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It's time for Afrocracy to fuel governance in Africa

It's time for Afrocracy to fuel governance in Africa
Video Caption: 1 Diplo’s 2019 VMAs, Themed Suit

A new Age of Afrocracy – transformative African governance rooted in African identity, age-old African wisdom and genuine representation – beckons to be born.

For too long, Africa has been trapped in a cycle of ineffective governance as a result of forcing the square peg of Western liberal democracy into the round hole of African societies. The democratic model imported from Europe and America has consistently failed to uplift and empower the masses across the continent. Instead, it has merely entrenched ruling parties and allowed a rotating class of self-serving presidents to enrich themselves and their cronies at the expense of the people.

The hard truth is that most of the ‘democratic’ presidencies that have cycled through power in post-colonial Africa have been shams - maintaining the form of democracy through periodic elections, while hollowing out its substance through rampant corruption, human rights abuses, and subversion of institutions meant to check executive power. Across capitals from Abidjan to Johannesburg; Nairobi to Lagos, we have witnessed leader after leader paying lip service to democratic ideals, only to centralize power, weaken opposition voices, and systematically loot national resources.

Incidentally many of the African leaders who have genuinely worked for the uplifting of their people and the advancement of pan-African interests have almost always emerged not through multi-party electoral democracies, but through revolutionary or military-backed change. Thomas Sankara, Africa's iconic ‘Upright Man’ and most celebrated president, was a voice for the dignity of all Africans precisely because he took power through a populist coup, not a pro-forma election. His vision of a self-sufficient, egalitarian Burkina Faso inspired millions across the continent precisely because it was unmoored from the chains of constitutional liberal democracy that have bound and constrained the promise of so many other African nations.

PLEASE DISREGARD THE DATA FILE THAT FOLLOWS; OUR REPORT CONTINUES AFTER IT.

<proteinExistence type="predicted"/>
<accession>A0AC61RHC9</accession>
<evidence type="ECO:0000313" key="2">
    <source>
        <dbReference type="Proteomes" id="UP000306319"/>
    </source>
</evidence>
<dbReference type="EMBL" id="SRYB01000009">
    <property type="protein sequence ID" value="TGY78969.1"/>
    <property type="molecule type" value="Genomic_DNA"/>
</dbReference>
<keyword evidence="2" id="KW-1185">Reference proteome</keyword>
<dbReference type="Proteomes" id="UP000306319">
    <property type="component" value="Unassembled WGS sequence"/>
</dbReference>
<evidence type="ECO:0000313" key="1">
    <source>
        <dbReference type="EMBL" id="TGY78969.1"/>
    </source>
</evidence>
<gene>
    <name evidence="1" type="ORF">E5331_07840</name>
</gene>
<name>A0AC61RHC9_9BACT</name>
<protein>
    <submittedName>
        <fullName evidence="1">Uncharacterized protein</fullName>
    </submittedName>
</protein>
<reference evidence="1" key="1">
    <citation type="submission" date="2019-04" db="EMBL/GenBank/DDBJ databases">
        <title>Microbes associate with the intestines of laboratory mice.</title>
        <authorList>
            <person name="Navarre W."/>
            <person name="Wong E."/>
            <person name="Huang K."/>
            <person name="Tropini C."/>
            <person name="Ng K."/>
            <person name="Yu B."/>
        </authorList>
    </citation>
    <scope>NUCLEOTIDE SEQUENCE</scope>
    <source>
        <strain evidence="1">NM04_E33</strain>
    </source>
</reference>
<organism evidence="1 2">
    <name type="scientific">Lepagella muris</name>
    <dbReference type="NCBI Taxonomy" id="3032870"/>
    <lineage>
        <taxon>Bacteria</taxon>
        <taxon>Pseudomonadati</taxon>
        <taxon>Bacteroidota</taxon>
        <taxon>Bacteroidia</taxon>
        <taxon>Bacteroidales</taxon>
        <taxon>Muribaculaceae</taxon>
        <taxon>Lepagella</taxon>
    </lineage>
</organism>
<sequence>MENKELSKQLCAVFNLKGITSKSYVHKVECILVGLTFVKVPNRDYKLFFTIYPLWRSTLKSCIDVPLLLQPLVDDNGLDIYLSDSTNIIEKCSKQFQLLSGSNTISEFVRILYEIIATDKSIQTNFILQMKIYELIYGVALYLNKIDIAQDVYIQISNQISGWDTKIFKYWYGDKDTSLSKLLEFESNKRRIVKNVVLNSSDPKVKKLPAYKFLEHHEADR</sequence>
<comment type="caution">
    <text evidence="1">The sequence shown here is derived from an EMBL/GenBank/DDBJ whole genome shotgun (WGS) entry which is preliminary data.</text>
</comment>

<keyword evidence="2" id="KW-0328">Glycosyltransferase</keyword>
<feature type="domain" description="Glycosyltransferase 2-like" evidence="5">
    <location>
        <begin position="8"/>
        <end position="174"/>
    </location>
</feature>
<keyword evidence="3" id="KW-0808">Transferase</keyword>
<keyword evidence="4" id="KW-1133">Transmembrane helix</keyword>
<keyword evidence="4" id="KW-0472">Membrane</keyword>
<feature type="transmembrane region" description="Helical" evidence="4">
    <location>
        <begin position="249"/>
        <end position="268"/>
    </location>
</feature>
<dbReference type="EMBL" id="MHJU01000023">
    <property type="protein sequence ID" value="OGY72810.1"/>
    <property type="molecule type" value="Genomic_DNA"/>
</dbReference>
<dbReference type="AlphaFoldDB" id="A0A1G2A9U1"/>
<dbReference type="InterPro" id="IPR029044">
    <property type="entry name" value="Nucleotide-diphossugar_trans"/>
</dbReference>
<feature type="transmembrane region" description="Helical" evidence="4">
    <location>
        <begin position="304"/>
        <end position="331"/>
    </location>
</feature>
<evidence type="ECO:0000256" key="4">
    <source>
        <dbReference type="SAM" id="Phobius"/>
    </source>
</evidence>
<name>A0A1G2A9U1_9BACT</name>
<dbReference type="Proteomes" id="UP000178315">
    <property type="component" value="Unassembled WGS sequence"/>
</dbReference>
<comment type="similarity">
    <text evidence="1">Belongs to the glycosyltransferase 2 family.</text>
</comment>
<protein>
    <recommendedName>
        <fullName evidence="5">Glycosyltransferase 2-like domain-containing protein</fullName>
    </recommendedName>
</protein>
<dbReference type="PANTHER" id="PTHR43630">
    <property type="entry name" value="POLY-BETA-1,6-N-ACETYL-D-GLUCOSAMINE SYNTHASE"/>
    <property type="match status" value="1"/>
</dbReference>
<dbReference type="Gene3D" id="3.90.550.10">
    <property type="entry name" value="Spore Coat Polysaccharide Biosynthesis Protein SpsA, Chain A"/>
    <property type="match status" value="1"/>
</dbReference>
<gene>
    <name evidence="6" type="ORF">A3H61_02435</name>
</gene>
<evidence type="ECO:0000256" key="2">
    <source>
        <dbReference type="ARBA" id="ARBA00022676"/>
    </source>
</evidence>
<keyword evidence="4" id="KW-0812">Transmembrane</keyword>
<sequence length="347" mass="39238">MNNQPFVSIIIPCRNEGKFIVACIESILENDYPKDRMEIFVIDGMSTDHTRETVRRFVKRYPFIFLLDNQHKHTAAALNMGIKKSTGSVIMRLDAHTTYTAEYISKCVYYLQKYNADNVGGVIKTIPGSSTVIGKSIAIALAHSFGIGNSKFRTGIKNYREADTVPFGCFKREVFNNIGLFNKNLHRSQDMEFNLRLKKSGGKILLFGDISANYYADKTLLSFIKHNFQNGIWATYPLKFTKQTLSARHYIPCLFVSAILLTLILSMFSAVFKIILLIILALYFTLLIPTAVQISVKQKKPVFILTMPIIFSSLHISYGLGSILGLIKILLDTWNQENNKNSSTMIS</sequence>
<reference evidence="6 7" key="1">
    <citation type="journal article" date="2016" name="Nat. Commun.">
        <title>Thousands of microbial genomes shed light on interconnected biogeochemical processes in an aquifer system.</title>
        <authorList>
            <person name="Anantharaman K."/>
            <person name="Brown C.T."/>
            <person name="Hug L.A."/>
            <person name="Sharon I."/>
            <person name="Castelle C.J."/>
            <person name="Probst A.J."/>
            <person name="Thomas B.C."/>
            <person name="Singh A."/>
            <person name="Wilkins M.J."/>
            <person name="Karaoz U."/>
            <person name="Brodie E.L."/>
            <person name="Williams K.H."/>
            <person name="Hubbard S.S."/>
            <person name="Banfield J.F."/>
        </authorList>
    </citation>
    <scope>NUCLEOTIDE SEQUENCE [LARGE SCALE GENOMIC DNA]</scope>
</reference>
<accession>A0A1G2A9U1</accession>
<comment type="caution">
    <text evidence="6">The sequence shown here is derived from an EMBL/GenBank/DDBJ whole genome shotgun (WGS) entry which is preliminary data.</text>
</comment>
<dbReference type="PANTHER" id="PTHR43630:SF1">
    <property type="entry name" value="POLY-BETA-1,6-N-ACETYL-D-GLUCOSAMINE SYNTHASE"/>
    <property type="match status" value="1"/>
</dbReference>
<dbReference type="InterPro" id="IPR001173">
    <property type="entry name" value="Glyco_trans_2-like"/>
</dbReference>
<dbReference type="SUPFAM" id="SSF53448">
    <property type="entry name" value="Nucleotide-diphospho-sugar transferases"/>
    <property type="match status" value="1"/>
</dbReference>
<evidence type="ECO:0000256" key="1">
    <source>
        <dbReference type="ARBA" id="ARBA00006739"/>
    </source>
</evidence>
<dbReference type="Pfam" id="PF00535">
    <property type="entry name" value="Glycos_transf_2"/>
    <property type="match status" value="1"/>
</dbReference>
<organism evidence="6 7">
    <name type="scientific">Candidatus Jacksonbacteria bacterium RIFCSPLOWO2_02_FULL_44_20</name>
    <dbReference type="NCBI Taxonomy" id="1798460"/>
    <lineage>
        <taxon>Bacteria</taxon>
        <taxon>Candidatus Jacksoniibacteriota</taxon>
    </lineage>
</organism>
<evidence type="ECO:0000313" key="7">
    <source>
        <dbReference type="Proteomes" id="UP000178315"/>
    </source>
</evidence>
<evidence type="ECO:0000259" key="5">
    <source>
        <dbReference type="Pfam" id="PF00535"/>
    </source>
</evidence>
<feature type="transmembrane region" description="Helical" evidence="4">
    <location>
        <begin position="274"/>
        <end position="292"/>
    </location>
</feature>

It is time for Africa to boldly explore a new path forward - one grounded in its own diverse traditions of participatory governance, accountable leadership, and African communitarianism. The emergent idea of "Afrocracy" holds incredible promise as a system that incorporates the core democratic principles of representation and equality, while fusing them with African philosophies and indigenous sociopolitical structures.

From the decentralized, horizontal decision-making of the Igbo Village Democracies in Nigeria, to the decades-old wisdom councils like the Guurti of Somalia and the community-oriented Ubuntu philosophy that defined good governance amongst multiple African communities, the African continent has been rich with governance models optimized for local contexts that put the good of the collective at the fore.

Rather than continuing to accept a fundamentally imported and ineffective system of elite-based party democracy, it is time for African nations to explore constitutional reforms that clear a path for Afrocentric models of governance to take root and be refined for the realities of the 21st century. The era of the imperial presidencies and kleptocracies adorned in empty democratic regalia must finally come to an end.

A new Age of Afrocracy – transformative African governance rooted in African identity, age-old African wisdom and genuine representation – beckons to be born.

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